Maryland v. ACC could have far-reaching precedent
Posted January 15, 2014
The case may take months or years to be completely decided, but Maryland’s lawsuit against the ACC will be closely monitored by colleges and their lawyers throughout the nation. At stake, potentially, is the perceived stability conferences thought they had achieved through the relatively recent arrival of grants of television rights covenants.
The ACC formed such an union in April of 2013, roughly six months after Maryland announced it would leave the league after 2013-14 to join the Big Ten, which also has a grant of rights treaty among its members. So does the Big 12 Conference. The ACC pact runs through the length of its television contract with ESPN in 2027.
In theory, grant of rights agreements bind each conference member to its partners through what roughly works like a communal banking account.
The $156.8 million lawsuit filed Tuesday by the Maryland attorney general’s office is not related to any sort of grant of rights agreement. It originated with Maryland's resistance to a $52.2 million ACC exit penalty – an agreement Maryland ratified as an ACC member in September of 2012.
The state and the school allege that the exit penalty should not apply as a result of procedural incidents and that the ACC has no right to withhold revenue shares from the school as the case plays out. But since the crux of the suit goes to the subject of conference/school agreements, it’s not out of the question that grant of rights pacts could be tangentially affected by the eventual court ruling or even an out-of-court settlement.
Here’s why, through a completely hypothetical example:
Let’s say UNC, just to pick an ACC school, leaves the league and is accepted as a member of the Big Ten two or three years from now.
The ACC obviously would sue, claiming its authority via the grant of rights television covenant. But in joining the Big Ten, UNC would have entered a second grant of rights union and there are few, if any, legal precedents in such matters involving television networks, colleges, conferences and chain of command. At some point, given that scenario, the NCAA would be drawn into the fray since members of both the ACC and Big Ten are also bound to NCAA agreements regarding sports eligibility.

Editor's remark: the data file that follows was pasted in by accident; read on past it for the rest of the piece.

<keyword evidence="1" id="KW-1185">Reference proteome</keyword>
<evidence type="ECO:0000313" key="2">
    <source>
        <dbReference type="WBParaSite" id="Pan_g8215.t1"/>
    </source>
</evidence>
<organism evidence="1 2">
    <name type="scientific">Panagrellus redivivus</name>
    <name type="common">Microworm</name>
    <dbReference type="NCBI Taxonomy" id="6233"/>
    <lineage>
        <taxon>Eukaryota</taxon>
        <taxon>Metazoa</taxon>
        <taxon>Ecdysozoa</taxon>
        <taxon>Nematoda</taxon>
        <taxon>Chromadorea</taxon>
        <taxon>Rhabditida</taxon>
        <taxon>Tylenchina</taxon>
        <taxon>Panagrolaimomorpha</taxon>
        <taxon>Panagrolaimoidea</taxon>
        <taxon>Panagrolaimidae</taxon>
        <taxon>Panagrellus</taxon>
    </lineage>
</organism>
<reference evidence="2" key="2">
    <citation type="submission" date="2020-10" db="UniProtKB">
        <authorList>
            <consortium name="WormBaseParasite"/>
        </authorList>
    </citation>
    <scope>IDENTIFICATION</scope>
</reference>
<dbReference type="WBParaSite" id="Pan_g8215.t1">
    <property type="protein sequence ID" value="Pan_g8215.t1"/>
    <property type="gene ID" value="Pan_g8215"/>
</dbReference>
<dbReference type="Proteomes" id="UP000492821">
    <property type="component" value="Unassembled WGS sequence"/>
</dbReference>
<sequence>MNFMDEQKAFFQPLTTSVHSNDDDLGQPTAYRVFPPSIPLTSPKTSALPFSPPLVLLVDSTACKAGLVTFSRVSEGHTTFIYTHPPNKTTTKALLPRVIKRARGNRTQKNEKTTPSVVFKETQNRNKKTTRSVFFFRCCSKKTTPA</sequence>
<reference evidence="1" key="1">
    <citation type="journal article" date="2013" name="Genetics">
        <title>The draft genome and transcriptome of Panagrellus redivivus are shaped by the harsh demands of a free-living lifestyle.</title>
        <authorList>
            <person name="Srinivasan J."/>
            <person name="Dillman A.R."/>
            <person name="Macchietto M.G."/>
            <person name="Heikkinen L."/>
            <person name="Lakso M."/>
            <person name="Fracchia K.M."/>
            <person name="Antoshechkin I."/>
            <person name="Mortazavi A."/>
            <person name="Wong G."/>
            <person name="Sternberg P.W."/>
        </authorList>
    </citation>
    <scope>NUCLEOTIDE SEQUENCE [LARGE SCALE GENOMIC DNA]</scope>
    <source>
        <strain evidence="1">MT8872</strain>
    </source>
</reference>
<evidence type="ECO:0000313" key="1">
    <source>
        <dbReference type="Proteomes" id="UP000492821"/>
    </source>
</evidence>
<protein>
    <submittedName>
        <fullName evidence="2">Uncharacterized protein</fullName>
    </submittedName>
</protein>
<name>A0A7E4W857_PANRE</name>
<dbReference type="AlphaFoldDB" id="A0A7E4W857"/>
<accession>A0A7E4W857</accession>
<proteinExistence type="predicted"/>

It’s entirely possible that after a long court fight, judges could rule any number of ways:
- UNC’s media income could be ruled to be jointly owned by the ACC and Big Ten.
- UNC could be ruled a sovereign sports entity and the sole owner of its product rights.
- The entire matter could be shipped directly to arbitration, thereby assuring that both conferences would suffer some degree of disappointment.
- Both conference covenants could be ruled illegally restrictive on free trade and completely voided.
There’s an old saying that no contract is ironclad. Whether that statement is accurate or not, it’s certain that there’s no way to stop any school or any conference from suing for its freedom (in the case of a school) or antimony (conference).
If recent history has taught us anything, it’s that there is no predicting where and when the conference realignment process will go, much less where and when it will end.
The outcome of Maryland’s suit over the exit-fee issue will serve as an important indicator of how the courts will view what has become a collegiate sports wild west show, complete with border raids, shot-gun weddings and financial range wars.
Collectively, college sports has become a billion-dollar-a-year industry that shows no sign of tapering. In fact, given the current growth rate of sports marketing and likelihood that more sports-oriented media outlets will emerge as technology advances, current TV contracts could be seen as pocket change in the future.
With so much money on the table, more lawsuits are likely to flare up. That much is inevitable, which is why Maryland v. the ACC will be must-see action in the boardrooms. And, of course, for law students from the Ivies to the Pac-12.